Ebenezer LaFayette Dohoney, politician, son of Peyton and Mary (Hindman) Dohoney, was born on October 13, 1832, in Adair County, Kentucky. He graduated from Columbia College in 1854 as valedictorian of his class, received his law degree in 1857 from the University of Louisville, and practiced law for a short time in Kentucky before 1859, when he moved to Paris, Texas. His first appearance in politics took the form of canvassing Lamar County in opposition to secession. When the Civil War began he nevertheless joined the Confederate Army and eventually rose to the rank of captain of a Lamar County company. He served two active years but returned home because of poor health and did civil service for the remainder of the war. In 1862 Dohoney married Mary Johnson; the couple had eight children.
At the close of the war Dohoney resumed his private law practice and was appointed district attorney of the Eighth Judicial District by Governor A. J. Hamilton; he held that office in 1865–66. He considered Reconstruction a "military despotism" and believed that in itself it proved the South had been right in seceding. Dohoney was elected to the Twelfth and Thirteenth Texas legislatures as state senator. He is credited with originating the homestead law of 1871. He also supported a "six-shooter" act that prohibited carrying firearms in public places. While he was a legislator Dohoney made a committee report favoring woman suffrage and supported that issue nearly four decades before the Nineteenth Amendment to the United States Constitution gave women the vote. He also supported a return to the state's land-donation policy to encourage railroad building in 1871 and 1873. He was considered a leader in the Tax-Payers' Convention of 1871. He claimed credit for putting together an effective school bill during the Thirteenth Legislature, but his program was repealed in the next session.
Dohoney is best known for his role in promoting prohibition. As a delegate to the state Constitutional Convention of 1875 he authored a local-option clause-a clause authorizing citizens to decide by election whether alcoholic beverages will be sold in their communities-included in the Constitution of 1876. During the convention he also supported woman suffrage and a tuitionless school system. He became a Greenbacker in 1877 and published the Greenback Advocate for two years after the founding of the Greenback party. In 1882 he ran for Congress in the Fourth District but was defeated. He joined the new Prohibition party after the decline of the Greenbackers and in 1882 brought Woman's Christian Temperance Union president Frances E. Willard to Paris for a speech.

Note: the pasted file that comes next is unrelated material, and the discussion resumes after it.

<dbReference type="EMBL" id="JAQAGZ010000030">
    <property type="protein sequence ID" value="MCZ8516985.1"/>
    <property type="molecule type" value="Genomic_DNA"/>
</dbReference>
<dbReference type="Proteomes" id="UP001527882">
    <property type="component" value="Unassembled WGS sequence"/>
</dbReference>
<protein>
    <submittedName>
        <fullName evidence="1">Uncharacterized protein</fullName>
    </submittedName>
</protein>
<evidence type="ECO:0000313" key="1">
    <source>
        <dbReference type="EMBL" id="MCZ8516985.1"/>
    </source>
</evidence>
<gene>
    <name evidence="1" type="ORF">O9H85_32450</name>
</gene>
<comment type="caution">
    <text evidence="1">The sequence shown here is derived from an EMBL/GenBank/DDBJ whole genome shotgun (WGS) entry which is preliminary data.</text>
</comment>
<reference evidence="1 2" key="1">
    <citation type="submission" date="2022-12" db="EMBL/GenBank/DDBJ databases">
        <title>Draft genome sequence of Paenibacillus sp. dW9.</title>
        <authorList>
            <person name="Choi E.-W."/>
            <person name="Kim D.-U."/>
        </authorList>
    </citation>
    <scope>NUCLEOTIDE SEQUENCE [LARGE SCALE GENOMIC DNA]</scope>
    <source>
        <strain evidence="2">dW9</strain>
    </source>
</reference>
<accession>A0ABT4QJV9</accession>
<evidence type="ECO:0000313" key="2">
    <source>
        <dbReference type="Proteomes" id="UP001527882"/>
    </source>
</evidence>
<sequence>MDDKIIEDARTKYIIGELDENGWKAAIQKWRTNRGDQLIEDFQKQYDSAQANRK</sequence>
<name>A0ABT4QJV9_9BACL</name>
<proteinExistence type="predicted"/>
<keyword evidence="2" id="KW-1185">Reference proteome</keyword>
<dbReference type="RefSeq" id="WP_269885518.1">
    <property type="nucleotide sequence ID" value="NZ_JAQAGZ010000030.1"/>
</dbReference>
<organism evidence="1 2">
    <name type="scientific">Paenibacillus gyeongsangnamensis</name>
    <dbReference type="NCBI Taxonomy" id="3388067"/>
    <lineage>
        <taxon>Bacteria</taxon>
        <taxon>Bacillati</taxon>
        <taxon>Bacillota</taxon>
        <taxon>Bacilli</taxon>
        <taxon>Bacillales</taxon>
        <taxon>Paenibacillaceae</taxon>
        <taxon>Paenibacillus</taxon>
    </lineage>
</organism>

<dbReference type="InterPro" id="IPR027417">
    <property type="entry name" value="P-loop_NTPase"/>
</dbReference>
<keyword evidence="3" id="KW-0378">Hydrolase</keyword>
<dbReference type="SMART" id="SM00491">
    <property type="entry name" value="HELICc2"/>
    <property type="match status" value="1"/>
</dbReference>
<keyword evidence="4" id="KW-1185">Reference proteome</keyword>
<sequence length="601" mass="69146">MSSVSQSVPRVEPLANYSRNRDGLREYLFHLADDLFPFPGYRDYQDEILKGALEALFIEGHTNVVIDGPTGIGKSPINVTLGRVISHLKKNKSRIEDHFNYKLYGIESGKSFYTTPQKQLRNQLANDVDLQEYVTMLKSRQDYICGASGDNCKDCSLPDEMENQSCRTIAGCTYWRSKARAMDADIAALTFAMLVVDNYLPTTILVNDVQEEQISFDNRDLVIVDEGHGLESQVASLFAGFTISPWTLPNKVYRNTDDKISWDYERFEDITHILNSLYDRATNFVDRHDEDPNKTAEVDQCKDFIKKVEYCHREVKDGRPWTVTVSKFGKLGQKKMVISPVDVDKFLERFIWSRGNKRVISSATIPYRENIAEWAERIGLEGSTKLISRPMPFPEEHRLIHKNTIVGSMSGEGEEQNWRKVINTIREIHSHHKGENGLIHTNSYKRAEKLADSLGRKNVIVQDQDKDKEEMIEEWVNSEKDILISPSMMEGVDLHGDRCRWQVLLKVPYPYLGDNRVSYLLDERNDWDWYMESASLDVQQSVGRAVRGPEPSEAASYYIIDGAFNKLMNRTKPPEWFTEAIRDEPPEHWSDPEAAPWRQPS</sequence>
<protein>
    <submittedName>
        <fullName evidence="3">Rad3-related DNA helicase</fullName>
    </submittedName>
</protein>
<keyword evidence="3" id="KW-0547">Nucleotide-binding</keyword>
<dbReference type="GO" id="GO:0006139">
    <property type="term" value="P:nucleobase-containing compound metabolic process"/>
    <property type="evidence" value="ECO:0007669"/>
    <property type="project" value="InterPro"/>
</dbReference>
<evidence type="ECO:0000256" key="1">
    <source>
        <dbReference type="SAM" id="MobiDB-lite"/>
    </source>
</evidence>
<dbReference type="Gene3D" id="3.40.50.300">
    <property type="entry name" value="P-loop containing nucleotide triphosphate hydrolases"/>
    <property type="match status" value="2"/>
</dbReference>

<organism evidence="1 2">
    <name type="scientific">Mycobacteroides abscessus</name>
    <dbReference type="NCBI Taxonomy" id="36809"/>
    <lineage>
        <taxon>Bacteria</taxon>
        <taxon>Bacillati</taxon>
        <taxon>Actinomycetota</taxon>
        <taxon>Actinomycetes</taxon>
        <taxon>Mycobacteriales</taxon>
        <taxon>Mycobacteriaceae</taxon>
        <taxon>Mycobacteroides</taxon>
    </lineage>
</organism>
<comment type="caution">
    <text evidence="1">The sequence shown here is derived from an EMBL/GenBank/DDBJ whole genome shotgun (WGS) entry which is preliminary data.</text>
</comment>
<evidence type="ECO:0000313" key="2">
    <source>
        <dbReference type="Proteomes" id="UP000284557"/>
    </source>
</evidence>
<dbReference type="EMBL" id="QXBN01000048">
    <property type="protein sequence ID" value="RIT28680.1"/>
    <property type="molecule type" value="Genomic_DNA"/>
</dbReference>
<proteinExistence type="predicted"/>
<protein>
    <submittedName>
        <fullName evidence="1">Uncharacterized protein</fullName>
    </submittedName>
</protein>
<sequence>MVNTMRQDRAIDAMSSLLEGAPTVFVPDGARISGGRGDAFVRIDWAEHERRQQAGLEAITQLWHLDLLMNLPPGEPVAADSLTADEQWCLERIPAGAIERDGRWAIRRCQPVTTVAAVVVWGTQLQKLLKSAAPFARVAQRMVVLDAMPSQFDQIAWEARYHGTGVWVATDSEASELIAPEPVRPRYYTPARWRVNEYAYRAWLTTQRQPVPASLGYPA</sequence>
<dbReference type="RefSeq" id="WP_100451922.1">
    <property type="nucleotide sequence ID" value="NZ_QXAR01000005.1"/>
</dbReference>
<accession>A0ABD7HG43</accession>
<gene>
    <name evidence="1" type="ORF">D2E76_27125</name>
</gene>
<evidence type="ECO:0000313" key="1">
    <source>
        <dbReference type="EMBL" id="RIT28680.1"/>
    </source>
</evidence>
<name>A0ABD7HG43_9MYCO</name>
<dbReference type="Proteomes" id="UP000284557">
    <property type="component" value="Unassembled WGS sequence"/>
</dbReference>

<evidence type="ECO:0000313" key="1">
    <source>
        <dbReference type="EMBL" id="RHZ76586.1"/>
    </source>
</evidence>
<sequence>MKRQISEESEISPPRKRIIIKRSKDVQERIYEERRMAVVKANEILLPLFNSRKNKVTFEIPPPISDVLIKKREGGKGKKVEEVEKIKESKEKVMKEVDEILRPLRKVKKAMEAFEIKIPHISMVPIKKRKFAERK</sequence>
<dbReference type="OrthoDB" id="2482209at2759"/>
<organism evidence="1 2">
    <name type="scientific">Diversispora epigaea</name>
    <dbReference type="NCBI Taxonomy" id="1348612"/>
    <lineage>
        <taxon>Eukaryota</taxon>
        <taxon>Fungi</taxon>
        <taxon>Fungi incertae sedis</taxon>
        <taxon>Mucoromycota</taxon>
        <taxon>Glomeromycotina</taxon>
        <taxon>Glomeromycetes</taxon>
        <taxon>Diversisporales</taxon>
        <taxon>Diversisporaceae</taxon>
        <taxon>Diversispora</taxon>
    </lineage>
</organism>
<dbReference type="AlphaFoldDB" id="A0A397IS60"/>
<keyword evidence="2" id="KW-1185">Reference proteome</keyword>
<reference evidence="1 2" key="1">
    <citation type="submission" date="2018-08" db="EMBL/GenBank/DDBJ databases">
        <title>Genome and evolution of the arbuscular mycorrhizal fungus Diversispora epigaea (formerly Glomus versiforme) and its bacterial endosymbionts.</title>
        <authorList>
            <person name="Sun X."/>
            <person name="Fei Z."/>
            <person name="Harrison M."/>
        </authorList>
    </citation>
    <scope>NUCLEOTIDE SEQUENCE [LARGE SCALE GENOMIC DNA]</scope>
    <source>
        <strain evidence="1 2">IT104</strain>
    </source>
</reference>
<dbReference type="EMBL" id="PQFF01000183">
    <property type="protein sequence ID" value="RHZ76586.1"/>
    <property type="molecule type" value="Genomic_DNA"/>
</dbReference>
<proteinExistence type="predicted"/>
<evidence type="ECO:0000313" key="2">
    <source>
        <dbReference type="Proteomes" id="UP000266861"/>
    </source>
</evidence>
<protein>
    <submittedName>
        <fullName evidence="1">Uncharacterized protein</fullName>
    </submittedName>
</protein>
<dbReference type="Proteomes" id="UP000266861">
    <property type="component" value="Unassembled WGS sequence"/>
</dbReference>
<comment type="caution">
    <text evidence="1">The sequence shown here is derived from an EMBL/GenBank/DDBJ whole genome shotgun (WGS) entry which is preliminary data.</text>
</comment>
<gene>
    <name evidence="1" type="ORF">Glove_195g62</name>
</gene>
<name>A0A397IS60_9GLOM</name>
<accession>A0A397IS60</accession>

Dohoney ran unsuccessfully for Texas governor in 1886 as the Prohibitionist candidate against Democratic nominee Lawrence Sullivan Ross. In September of that year he had served on the platform committee for the party convention, which produced a platform that characterized future governor Ross as "a saloon stump speaker." Dohoney considered himself a Democrat in the Jeffersonian mold; he claimed that the Democratic and Republican parties were in the hands of a few and that a new party was needed to address the issues of prohibition and labor. He also claimed to represent the interests of antimonopolists. But the Dohoney campaign garnered fewer than 20,000 votes.
In 1887 Dohoney joined B. H. Carroll, James B. Cranfill, William Poindexter, and William S. Herndon as a speaker for the constitutional amendment for statewide prohibition, but the amendment lost. That year Dohoney purchased the Paris Texas Tribune. In 1891 he helped organize the People's party in Texas. As chairman of its platform committee he induced the party to favor local option. As the party's candidate in 1894 for chief justice of the Court of Criminal Appeals, he polled almost 200,000 votes.
Dohoney was raised in the Cumberland Presbyterian Church but later served as an elder in the Paris Christian Church. He wrote six books, including Man: His Origin, Nature and Destiny (1884), The Constitution of Man (1903), and Evolution of an Elder (1916). His autobiography, An Average American, appeared in 1907. He was stricken with paralysis in 1917 and was an invalid until his death on March 29, 1919.